The Stratford mace is made of silver-gilt iron and probably dates back approximately 1475. It was made for the Guild of the Holy Cross in Stratford, which was a church organisation and a social power within the town of Stratford. It prospered during the 15th century, building a new guild hall, a school and almshouses for the poor and infirm. However, Henry VIII’s reformation led to the suppression of religious organisations like the Guild, and all its properties were confiscated by the Crown until they were granted to the newly chartered (and Protestant) Corporation of Stratford-upon-Avon in 1553. The Corporation decided to use the Guild’s old mace in their own ceremonies, but they ordered the silver gilt to be added, as well as their own coat of arms.
Consequently, this mace reflects the religious upheavals throughout England in the 16th century. Another interesting connection to Shakespeare is the fact that his father, John Shakespeare would have used this mace during his time as the High Bailiff of Stratford from 1568 to 1569 to invest his person with the legitimate power of the mayor of Stratford – as one prop of ‘ceremony’.
Here is Henry, formerly Prince Hal of Eastcheap, now king of England, about to engage the French in a battle he is almost certainly going to lose. Having just felt the temperature of his troops the night before the battle, he muses about the difference between kings and commoners. Other than ceremony, he concludes, it really is the care for his country that sets kings apart, but it is those symbols of power, “the sword, the mace, the crown imperial” that are visible to the people.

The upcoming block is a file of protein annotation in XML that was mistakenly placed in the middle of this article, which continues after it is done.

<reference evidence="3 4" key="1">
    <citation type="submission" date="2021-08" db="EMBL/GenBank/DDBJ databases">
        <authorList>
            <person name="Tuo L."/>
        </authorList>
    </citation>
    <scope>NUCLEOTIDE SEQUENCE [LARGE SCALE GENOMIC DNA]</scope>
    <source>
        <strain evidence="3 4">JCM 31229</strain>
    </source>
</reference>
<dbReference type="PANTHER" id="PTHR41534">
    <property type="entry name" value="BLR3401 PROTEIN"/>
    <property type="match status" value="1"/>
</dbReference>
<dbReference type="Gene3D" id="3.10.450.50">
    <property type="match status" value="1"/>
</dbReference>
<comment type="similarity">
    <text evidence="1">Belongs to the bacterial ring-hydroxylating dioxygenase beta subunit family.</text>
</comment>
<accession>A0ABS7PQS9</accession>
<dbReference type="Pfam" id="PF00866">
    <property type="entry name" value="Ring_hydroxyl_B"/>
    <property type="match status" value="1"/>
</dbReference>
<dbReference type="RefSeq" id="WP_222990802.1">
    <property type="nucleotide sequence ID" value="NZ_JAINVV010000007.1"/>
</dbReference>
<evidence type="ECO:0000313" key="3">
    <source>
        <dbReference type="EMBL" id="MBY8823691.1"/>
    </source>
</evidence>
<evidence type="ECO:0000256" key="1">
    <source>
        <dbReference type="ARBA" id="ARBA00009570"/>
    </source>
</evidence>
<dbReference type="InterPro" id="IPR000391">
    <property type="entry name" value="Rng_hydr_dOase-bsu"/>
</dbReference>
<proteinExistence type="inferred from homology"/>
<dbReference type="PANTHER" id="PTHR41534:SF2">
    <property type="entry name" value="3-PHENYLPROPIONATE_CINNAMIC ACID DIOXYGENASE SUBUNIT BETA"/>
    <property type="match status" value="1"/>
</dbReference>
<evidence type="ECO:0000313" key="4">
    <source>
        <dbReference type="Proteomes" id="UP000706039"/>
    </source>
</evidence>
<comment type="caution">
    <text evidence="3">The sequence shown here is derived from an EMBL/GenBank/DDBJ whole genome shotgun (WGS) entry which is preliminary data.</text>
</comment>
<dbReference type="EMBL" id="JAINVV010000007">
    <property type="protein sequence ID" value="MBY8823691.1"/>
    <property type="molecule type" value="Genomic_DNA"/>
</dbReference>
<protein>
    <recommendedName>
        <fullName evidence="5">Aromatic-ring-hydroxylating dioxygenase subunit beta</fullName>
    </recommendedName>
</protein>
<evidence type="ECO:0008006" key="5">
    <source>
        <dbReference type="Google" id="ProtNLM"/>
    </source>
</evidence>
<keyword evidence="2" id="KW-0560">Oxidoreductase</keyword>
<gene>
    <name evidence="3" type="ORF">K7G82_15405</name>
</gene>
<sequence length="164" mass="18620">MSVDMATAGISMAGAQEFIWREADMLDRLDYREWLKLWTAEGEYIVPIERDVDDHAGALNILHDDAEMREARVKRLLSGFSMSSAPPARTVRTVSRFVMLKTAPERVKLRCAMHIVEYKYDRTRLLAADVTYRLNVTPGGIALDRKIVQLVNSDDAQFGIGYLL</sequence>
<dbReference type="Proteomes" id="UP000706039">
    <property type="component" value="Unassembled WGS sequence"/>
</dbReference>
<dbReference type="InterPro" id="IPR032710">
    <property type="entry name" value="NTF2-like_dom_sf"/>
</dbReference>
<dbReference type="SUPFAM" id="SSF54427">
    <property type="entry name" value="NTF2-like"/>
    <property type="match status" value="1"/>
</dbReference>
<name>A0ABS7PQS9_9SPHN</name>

[…] I know
‘Tis not the balm, the sceptre and the ball,
The sword, the mace, the crown imperial,
The intertissued robe of gold and pearl,
The farced title running ‘fore the king,
The throne he sits on, nor the tide of pomp
That beats upon the high shore of this world,
No, not all these, thrice-gorgeous ceremony,
Not all these, laid in bed majestical,
Can sleep so soundly as the wretched slave
(Henry V, 4.1, 2105-2114)
Symbols of power are an easy means to visualise and translate any governor’s claim to rule to the common people. Whoever wears the crown, sceptre and orb is furnished with political power and privileges, and Shakespeare makes ample use of these props in his histories.
The same symbolism underwrites the use of a ceremonial mace, a sceptre-like object which was carried in front of town representatives – like mayors and bailiffs – at official occasions. Originally proper medieval maces were used in close combat as a slightly more sophisticated kind of a club, but ceremonial maces like the one in the current Trust Treasures exhibition started to lose the visual connection to medieval weaponry and became ever more decorative, as its function became purely symbolic.